Asunción Valdivia, a 53-year old father and farmworker at a Giumarra vineyard in California, died after laboring to pick grapes for ten straight hours in 105-degree heat. When he collapsed, his employer told Valdivia’s son, Luis, who was also working in the field, to drive him to the hospital, but Valdivia died before they arrived.
In Valdivia’s memory, on July 10, Reps. Judy Chu and Raúl Grijalva paved the way to protecting outdoor and indoor workers across the nation from extreme heat by introducing the Asunción Valdivia Heat Illness and Fatality Prevention Act (H.R. 3668).
Valdivia is among 815 workers who died on the job because of extreme heat between 1992 and 2017, based on cases documented by the Bureau of Labor Statistics. Tens of thousands more workers have suffered illnesses and injuries from exposure to excessive heat. Extreme heat poses the greatest risk to outdoor workers, such as those in agriculture and construction, but it also affects indoor workers, such as in the warehousing industry (e.g., Amazon). And the toll of deaths and injuries is continuing to climb as the climate crisis brings higher temperatures and humidity.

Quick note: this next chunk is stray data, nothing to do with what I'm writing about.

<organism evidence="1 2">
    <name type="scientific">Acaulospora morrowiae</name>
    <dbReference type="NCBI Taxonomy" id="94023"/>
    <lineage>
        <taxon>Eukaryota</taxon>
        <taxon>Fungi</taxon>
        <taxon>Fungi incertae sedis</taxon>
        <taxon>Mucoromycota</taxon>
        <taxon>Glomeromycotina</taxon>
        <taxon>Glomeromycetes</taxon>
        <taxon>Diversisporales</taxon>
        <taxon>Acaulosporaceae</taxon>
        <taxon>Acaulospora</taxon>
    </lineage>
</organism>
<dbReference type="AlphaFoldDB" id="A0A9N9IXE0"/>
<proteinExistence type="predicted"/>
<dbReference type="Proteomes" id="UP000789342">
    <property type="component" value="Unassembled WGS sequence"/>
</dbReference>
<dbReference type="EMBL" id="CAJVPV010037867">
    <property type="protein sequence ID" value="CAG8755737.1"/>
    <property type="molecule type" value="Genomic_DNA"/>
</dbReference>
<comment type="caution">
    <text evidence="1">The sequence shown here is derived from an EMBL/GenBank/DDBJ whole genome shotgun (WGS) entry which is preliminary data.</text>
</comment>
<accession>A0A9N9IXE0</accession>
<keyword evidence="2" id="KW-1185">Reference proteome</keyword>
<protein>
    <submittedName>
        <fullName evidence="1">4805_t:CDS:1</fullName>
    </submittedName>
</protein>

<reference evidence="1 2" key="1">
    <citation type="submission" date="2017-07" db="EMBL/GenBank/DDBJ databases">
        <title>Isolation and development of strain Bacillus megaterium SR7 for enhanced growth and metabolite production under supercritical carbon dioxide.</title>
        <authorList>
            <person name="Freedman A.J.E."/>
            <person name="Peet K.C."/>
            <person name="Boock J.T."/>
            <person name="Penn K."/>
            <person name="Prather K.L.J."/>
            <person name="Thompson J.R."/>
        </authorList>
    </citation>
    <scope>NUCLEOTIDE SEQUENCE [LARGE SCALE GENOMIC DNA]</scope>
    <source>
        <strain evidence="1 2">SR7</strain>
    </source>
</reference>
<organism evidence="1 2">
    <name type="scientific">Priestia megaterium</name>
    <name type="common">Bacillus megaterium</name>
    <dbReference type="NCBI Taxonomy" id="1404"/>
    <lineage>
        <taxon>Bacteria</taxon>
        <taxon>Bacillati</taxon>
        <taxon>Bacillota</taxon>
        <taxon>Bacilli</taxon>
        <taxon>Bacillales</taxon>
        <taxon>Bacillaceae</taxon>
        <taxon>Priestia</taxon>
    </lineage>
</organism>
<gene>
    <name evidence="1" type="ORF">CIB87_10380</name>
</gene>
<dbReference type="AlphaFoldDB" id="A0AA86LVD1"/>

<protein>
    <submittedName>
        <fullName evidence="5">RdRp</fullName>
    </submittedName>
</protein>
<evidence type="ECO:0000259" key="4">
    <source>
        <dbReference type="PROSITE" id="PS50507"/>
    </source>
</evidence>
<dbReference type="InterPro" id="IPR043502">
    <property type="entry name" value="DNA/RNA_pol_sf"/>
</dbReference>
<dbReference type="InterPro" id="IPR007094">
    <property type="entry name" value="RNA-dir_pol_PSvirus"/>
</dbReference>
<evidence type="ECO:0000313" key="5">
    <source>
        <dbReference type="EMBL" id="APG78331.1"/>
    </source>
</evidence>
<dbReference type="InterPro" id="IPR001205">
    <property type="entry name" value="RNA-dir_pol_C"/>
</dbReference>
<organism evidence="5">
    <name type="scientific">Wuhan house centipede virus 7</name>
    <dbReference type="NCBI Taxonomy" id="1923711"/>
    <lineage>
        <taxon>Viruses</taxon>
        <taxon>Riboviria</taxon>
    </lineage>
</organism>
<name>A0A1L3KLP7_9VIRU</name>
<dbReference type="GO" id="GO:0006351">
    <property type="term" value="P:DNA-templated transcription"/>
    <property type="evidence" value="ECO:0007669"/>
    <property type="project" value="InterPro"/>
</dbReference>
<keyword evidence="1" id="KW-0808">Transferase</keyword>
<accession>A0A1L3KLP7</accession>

The Occupational Safety and Health Administration (OSHA) is well aware that extreme heat poses a significant risk to workers. In fact, the National Institute for Occupational Safety and Health (NIOSH) first recommended OSHA adopt a standard to protect workers from heat more ...